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Volume 16, issue 4
Atmos. Chem. Phys., 16, 2559–2574, 2016
https://doi.org/10.5194/acp-16-2559-2016
© Author(s) 2016. This work is distributed under
the Creative Commons Attribution 3.0 License.
Atmos. Chem. Phys., 16, 2559–2574, 2016
https://doi.org/10.5194/acp-16-2559-2016
© Author(s) 2016. This work is distributed under
the Creative Commons Attribution 3.0 License.

Research article 02 Mar 2016

Research article | 02 Mar 2016

Using statistical models to explore ensemble uncertainty in climate impact studies: the example of air pollution in Europe

Vincent E. P. Lemaire1, Augustin Colette1, and Laurent Menut2 Vincent E. P. Lemaire et al.
  • 1Institut National de l'Environnement Industriel et des Risques (INERIS), Verneuil en Halatte, France
  • 2Laboratoire de Météorologie Dynamique, UMR CNRS8539, Ecole Polytechnique, Ecole Normale Supérieure, Université P.M. Curie, Ecole Nationale des Ponts et Chaussées, Palaiseau, France

Abstract. Because of its sensitivity to unfavorable weather patterns, air pollution is sensitive to climate change so that, in the future, a climate penalty could jeopardize the expected efficiency of air pollution mitigation measures. A common method to assess the impact of climate on air quality consists in implementing chemistry-transport models forced by climate projections. However, the computing cost of such methods requires optimizing ensemble exploration techniques.

By using a training data set from a deterministic projection of climate and air quality over Europe, we identified the main meteorological drivers of air quality for eight regions in Europe and developed statistical models that could be used to predict air pollutant concentrations. The evolution of the key climate variables driving either particulate or gaseous pollution allows selecting the members of the EuroCordex ensemble of regional climate projections that should be used in priority for future air quality projections (CanESM2/RCA4; CNRM-CM5-LR/RCA4 and CSIRO-Mk3-6-0/RCA4 and MPI-ESM-LR/CCLM following the EuroCordex terminology).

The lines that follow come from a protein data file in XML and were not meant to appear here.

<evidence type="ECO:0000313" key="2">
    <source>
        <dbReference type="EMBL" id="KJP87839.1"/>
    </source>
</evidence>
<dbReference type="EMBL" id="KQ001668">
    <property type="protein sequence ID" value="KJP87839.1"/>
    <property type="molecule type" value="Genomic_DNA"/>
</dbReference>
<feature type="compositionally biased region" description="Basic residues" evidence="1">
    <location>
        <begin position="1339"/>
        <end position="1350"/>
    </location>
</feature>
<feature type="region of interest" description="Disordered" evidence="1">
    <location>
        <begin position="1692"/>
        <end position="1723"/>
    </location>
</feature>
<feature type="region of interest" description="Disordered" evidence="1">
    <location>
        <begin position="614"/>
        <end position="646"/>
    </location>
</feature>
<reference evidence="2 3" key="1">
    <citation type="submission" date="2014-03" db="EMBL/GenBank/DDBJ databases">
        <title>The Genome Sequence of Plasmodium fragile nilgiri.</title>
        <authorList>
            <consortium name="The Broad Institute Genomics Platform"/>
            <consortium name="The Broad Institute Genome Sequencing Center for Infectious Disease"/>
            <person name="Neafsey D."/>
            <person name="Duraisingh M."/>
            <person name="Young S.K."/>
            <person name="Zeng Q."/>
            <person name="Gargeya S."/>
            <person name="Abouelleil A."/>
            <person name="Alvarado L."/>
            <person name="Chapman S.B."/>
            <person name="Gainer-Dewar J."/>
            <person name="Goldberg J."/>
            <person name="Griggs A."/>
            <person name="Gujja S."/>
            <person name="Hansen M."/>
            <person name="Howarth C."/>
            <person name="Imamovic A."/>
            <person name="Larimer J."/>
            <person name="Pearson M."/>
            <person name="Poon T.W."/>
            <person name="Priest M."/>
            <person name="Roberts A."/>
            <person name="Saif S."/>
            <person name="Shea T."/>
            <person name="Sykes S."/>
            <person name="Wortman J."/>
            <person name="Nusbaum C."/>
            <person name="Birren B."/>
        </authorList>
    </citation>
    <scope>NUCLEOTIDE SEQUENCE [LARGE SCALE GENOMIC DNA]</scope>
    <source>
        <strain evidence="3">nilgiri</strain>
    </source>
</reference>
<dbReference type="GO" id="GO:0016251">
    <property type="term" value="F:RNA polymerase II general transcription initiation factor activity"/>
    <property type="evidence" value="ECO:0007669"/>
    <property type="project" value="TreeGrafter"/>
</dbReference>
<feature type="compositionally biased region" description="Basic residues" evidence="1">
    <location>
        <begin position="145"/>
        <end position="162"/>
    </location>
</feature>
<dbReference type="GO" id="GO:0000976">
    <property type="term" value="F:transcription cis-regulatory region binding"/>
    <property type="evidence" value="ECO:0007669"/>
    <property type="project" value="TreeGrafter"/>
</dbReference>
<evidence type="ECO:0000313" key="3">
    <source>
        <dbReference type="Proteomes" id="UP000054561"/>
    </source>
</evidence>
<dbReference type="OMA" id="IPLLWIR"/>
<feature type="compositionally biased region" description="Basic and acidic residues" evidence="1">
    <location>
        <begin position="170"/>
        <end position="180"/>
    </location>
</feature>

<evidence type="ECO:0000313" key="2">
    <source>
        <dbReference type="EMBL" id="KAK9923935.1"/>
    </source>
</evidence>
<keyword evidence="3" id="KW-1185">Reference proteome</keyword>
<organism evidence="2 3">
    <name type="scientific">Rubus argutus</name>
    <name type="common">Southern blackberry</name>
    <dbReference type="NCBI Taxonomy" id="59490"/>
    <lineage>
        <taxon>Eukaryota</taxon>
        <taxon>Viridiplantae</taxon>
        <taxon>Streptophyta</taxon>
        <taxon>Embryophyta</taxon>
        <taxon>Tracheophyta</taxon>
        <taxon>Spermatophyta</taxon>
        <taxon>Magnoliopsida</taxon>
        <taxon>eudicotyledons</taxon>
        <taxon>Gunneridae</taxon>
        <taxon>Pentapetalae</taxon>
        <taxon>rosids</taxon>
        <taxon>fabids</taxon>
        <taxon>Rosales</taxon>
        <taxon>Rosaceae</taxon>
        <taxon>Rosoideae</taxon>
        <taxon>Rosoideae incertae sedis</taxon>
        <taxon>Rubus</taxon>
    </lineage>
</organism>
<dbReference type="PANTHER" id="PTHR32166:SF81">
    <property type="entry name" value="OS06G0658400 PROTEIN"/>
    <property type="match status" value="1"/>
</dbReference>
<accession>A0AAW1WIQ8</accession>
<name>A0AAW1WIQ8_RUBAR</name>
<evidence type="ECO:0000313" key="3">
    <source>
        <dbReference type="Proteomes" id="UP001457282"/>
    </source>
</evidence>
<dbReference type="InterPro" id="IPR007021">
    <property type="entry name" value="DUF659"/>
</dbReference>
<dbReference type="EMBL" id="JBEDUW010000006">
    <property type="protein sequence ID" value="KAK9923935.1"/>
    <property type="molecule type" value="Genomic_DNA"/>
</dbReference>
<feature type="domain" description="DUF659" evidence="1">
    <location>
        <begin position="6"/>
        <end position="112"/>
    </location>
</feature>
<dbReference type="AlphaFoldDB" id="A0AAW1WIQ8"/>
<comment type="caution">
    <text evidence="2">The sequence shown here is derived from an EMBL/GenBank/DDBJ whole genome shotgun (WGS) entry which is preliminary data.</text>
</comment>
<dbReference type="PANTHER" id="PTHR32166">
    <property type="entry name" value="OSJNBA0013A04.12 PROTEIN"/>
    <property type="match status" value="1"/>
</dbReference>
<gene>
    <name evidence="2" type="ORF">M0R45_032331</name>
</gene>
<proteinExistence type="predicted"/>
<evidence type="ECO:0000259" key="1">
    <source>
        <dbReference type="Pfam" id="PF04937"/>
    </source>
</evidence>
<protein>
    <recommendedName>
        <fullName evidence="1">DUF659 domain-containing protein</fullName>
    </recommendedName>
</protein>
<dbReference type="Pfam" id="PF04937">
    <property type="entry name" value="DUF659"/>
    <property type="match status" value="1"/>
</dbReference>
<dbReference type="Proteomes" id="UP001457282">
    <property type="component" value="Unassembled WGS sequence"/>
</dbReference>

After having tested the validity of the statistical model in predictive mode, we can provide ranges of uncertainty attributed to the spread of the regional climate projection ensemble by the end of the century (2071–2100) for the RCP8.5.

In the three regions where the statistical model of the impact of climate change on PM2.5 offers satisfactory performances, we find a climate benefit (a decrease of PM2.5 concentrations under future climate) of −1.08 (±0.21), −1.03 (±0.32), −0.83 (±0.14) µg m−3, for respectively Eastern Europe, Mid-Europe and Northern Italy. In the British-Irish Isles, Scandinavia, France, the Iberian Peninsula and the Mediterranean, the statistical model is not considered skillful enough to draw any conclusion for PM2.5.

In Eastern Europe, France, the Iberian Peninsula, Mid-Europe and Northern Italy, the statistical model of the impact of climate change on ozone was considered satisfactory and it confirms the climate penalty bearing upon ozone of 10.51 (±3.06), 11.70 (±3.63), 11.53 (±1.55), 9.86 (±4.41), 4.82 (±1.79) µg m−3, respectively. In the British-Irish Isles, Scandinavia and the Mediterranean, the skill of the statistical model was not considered robust enough to draw any conclusion for ozone pollution.

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Because of its sensitivity to unfavorable weather patterns, air pollution is sensitive to climate change. Its impact is typically assessed using deterministic chemistry-transport models forced by an ensemble of climate projection. Because of the high computational cost of such initiative, elaborated techniques are required to optimize the exploration of ensemble of future projections. We develop such a technique, which also allows quantifying uncertainties in climate and air quality projections.
Because of its sensitivity to unfavorable weather patterns, air pollution is sensitive to...
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